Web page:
ii) Catalysts E and F according to the invention (examples 9-11 of the application,; page 17, first paragraph) are prepared in a similar way as catalyst D (i.e. using the procedure of Example 8) but with the calcined extrudates of examples 5 and 6, which contained, before calcination, the same amount of comb-branched polymer as the extrudate used in the preparation of catalyst D. According to table 1 the calcined extrudates of examples 5 and 6 have, however, lower bulk densities (0.88 and 0.96 g/ml) and greater voidage values (71.4% and 70.0%) than the calcined extrudate used for preparing catalyst D (bulk density 1.03 g/ml and voidage 67.9%). Moreover, their pore volume can be either greater or much lower (compare E=32.5 mL/g, F=19.9 mL/g, with D=30.1 mL/g). The pore volume of the calcined extrudate used in preparing catalyst F (according to the invention) is thus even lower than that of the extrudate used for catalyst G* (26.8 mL/g).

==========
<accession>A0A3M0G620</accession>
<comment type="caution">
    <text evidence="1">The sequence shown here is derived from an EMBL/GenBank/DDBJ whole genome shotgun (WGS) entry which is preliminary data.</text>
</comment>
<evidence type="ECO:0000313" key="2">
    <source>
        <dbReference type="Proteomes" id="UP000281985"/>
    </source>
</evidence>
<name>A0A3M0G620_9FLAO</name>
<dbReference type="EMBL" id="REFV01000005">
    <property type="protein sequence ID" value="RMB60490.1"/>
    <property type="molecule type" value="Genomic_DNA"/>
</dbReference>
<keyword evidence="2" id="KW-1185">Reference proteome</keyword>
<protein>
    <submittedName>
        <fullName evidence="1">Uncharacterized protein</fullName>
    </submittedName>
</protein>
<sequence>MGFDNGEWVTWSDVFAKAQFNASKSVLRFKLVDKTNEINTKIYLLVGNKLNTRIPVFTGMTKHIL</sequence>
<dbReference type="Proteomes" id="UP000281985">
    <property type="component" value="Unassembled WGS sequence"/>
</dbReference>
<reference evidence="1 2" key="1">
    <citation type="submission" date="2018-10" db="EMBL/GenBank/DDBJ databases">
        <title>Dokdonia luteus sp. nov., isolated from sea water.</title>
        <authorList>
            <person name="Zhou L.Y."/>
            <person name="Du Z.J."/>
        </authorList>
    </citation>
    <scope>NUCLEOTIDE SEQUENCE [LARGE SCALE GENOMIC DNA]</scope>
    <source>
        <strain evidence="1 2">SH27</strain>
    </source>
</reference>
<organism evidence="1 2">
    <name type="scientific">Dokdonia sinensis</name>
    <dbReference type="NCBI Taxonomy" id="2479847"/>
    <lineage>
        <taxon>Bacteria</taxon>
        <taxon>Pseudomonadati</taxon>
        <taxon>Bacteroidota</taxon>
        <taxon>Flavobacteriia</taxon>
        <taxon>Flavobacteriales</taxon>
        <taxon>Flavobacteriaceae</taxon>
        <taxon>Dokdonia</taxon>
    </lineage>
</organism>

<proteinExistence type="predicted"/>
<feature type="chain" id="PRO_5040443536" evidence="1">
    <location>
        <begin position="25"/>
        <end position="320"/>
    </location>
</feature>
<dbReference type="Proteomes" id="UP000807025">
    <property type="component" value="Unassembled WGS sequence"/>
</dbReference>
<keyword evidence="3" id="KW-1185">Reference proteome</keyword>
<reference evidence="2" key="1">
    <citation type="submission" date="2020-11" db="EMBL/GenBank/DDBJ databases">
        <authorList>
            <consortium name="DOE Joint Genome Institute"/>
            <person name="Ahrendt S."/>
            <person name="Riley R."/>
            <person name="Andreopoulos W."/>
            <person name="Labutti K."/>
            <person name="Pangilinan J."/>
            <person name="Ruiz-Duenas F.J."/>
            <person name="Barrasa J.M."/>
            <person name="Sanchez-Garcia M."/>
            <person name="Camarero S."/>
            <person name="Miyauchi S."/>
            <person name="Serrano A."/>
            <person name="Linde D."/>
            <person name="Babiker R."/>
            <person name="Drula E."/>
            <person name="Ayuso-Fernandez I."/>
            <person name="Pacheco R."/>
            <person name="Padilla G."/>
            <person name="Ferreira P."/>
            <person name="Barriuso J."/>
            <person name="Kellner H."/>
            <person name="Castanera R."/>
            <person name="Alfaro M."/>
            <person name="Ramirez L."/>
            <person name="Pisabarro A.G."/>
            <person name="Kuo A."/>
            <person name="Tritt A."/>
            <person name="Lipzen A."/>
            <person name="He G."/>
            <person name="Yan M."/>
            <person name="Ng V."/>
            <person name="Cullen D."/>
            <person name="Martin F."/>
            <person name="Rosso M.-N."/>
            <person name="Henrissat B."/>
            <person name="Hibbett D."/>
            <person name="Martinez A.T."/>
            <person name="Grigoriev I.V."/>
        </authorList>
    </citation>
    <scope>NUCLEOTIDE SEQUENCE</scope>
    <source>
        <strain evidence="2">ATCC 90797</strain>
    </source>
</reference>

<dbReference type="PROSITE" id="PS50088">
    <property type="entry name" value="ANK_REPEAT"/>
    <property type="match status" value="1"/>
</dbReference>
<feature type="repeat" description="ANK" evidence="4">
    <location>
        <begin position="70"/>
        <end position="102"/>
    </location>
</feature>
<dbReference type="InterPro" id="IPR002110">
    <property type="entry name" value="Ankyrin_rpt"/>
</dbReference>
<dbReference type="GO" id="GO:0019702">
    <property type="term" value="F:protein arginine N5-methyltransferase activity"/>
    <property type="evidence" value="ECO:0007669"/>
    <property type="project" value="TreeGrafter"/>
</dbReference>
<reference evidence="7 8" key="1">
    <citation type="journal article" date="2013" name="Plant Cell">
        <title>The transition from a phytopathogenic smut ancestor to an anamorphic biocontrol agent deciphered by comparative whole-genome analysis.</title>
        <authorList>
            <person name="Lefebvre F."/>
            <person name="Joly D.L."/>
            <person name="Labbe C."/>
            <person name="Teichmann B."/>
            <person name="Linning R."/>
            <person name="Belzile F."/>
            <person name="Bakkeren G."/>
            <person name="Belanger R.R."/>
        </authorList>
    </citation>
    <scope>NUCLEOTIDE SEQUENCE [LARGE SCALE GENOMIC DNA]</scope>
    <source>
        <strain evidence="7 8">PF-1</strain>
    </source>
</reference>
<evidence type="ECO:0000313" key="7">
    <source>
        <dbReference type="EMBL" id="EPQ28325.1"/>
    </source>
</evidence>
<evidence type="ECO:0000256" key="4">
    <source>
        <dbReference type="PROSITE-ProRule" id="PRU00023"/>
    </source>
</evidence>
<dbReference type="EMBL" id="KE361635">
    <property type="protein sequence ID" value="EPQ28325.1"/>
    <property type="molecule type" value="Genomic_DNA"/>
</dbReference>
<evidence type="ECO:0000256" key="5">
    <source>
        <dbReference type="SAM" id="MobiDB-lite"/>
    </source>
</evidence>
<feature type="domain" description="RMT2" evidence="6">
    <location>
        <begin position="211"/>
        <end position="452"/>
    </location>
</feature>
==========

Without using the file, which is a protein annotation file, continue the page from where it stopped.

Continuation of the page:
3.3.3 These differences in the physical parameters of the calcined extrudates appear to have a significant effect on the performance of the catalysts prepared therefrom. In fact, the performances of the catalysts D, E and F according to the invention as tested in examples 12-14 differ significantly (see table 2). In particular, the oxygen selectivity, which the Appellant appears to consider as the most important performance parameter (see bottom of page 2 of the statement of grounds and point IV above), is lower for catalysts E and F (76.6% and 74.6%) than for catalyst D (77.4%). Therefore, it cannot in any way be assumed that the performance of catalysts E and F according to the invention would necessarily be better than that of catalyst G*, which shows a poorer performance than catalyst D in the catalyst testing reported in comparative example 19 (see table 4), the latter differing, moreover, from that reported in examples 12-14 of the application in terms of the higher sand bath temperature set (135°C vs. 130°C; see page 18, the two paragraphs below table 3).